Thursday, December 04, 2008

iHub transport information: a demonstration

Forewarned is forearmed. The passenger told about the cancelled train before entering the station underpass is happier than one who only found out after the train failed to arrive. And it's better for everyone if the passenger can use this knowledge to do something useful (like grab some food or a paper) and minimise 'any inconvenience caused'.

Conversely not displaying train information until the last possible moment (eg suburban train times at the Bourke Street end of Southern Cross Station) is bad. It's a bit like having a shop on a first floor up a one-way staircase since if the services or times aren't to your liking, you've passed the point of no return and must wait it out.

Hence attempts to bring public transport information off the system to where the people are, in the street, at work or in their homes, are very much to be welcomed. One such information source is the iHub booths around Melbourne CBD. They were installed just before the 2006 Commonwealth Games as part of making the city 'tourist-friendly'. With their touch-screens they're like an electronic visitor guide, with information on things to do, attractions, food and transport.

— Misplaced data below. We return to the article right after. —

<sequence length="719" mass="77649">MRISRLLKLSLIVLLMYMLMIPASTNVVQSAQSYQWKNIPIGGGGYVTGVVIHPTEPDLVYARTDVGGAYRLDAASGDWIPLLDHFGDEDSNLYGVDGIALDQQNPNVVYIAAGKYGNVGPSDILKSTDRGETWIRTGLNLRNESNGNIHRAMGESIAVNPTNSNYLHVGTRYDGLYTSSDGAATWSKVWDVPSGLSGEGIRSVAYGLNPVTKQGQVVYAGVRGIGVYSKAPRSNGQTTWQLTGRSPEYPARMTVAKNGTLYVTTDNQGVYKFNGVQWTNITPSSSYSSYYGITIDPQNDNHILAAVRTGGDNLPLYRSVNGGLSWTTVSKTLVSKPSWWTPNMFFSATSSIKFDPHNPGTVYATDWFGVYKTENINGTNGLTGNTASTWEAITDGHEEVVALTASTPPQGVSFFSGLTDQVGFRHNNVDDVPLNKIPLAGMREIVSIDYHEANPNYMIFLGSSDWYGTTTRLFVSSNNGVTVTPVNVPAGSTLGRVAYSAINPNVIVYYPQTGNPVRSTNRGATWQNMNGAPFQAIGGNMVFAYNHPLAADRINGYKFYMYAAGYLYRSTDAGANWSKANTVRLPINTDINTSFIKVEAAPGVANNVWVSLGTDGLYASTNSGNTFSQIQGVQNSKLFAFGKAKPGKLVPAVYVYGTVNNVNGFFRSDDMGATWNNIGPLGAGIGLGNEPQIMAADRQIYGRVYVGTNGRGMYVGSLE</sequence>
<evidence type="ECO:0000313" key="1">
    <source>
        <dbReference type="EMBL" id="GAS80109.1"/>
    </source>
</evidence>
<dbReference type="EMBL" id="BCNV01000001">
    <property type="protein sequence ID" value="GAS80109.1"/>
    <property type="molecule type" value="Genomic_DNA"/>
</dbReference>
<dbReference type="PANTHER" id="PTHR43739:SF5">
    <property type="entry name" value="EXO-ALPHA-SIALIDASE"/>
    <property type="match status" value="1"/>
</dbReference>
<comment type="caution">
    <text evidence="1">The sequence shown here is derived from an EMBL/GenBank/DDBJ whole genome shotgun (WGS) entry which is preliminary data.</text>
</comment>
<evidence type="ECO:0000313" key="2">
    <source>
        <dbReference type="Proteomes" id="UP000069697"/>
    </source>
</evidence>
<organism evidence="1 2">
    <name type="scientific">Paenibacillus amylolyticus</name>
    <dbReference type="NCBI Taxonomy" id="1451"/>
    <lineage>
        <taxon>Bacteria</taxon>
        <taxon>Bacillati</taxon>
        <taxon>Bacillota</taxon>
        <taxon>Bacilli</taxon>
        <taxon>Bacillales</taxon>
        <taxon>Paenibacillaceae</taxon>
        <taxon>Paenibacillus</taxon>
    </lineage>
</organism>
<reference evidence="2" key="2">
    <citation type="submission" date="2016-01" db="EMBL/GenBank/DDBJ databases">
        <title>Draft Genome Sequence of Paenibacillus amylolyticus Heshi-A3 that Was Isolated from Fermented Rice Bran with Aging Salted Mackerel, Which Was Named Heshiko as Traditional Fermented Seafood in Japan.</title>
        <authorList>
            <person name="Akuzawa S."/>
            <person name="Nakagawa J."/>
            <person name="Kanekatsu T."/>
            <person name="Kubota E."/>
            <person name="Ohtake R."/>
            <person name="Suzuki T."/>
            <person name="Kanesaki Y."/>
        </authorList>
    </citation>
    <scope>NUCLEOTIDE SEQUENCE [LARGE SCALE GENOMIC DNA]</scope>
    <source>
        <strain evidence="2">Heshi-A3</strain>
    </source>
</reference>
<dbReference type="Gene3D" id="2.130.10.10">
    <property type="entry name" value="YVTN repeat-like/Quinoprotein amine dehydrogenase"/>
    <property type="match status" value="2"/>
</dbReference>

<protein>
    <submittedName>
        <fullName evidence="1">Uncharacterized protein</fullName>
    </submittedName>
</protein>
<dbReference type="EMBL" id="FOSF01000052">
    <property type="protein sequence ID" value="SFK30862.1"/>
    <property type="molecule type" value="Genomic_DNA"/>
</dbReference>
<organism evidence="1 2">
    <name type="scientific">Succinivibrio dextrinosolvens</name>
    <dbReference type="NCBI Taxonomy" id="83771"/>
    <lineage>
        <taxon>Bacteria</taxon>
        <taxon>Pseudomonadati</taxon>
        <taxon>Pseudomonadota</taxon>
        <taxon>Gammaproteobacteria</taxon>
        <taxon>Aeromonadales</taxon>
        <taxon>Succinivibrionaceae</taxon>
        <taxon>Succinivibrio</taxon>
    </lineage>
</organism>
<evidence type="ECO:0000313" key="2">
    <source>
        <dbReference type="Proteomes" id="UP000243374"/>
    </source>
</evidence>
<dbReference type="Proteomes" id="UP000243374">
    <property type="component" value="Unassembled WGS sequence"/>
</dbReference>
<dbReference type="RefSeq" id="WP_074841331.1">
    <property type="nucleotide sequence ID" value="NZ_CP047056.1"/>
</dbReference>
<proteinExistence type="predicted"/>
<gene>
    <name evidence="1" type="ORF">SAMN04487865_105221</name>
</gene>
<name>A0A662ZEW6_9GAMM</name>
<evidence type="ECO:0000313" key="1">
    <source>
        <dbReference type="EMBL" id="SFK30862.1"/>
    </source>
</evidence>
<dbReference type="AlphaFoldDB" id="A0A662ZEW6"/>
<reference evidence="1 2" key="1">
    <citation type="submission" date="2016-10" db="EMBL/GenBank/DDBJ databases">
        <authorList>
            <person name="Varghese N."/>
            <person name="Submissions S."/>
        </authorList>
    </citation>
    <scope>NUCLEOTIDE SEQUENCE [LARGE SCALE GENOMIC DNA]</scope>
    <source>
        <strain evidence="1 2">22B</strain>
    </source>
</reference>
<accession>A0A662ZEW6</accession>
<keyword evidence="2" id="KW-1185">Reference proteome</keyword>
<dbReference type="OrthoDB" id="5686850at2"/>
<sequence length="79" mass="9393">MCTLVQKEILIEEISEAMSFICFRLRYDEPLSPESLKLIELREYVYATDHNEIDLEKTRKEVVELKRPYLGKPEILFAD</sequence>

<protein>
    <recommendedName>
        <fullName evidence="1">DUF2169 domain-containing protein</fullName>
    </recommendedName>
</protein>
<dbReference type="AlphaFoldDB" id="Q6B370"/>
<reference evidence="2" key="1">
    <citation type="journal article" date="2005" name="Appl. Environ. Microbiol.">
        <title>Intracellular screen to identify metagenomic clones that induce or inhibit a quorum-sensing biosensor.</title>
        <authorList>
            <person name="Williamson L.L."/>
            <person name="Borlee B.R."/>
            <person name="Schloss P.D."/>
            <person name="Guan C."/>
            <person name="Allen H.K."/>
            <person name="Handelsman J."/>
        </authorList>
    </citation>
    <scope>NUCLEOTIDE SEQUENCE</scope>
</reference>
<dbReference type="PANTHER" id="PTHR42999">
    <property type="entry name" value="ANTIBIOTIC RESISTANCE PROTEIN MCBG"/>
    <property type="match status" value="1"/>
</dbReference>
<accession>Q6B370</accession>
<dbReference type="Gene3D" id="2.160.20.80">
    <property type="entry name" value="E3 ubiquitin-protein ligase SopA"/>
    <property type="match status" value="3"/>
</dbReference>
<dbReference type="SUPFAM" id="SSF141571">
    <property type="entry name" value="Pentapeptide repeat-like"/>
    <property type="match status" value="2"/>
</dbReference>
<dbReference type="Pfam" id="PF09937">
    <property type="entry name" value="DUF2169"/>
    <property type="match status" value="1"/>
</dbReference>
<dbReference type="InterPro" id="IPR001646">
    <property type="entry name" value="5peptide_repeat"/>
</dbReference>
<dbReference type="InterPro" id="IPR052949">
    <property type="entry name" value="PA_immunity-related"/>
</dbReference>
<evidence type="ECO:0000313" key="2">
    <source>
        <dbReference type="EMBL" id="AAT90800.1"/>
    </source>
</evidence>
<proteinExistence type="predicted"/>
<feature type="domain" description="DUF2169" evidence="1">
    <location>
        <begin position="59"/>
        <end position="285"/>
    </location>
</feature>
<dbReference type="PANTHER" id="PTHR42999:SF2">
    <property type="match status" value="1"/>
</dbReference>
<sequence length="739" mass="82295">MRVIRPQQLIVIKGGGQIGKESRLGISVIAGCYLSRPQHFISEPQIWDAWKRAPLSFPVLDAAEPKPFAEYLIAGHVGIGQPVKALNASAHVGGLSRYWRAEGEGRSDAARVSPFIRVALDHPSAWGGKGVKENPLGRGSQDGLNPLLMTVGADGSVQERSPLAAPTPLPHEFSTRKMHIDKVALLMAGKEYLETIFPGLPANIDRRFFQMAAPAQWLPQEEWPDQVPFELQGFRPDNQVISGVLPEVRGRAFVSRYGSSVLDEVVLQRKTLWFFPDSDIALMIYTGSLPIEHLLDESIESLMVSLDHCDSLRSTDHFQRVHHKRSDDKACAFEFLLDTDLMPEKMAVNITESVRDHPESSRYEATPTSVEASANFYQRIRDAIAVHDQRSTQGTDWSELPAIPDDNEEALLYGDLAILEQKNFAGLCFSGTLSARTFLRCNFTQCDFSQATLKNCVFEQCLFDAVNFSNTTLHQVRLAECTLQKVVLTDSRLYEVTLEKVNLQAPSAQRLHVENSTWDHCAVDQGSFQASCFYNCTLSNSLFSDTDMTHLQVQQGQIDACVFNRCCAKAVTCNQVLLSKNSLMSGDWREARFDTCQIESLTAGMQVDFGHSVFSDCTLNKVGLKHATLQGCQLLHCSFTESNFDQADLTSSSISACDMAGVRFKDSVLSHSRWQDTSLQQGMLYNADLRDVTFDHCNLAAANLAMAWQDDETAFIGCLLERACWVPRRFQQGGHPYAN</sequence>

Today I tried one out, in this case to find out about city trams. You can watch how the trial went below.

To summarise, they're not much good, at least for transport information, and usability was poor. While they might make some advertising revenue for the operator their public benefit is limited. The average tourist would be better off if the space was used for large city maps with attraction guides and transport information instead.

1 comment:

Anonymous said...

LoL looks a bit like a lemon doesn't it!

I'm sure you've watched back and seen what happened which you end up with route 6 map without the other 20 odd choices...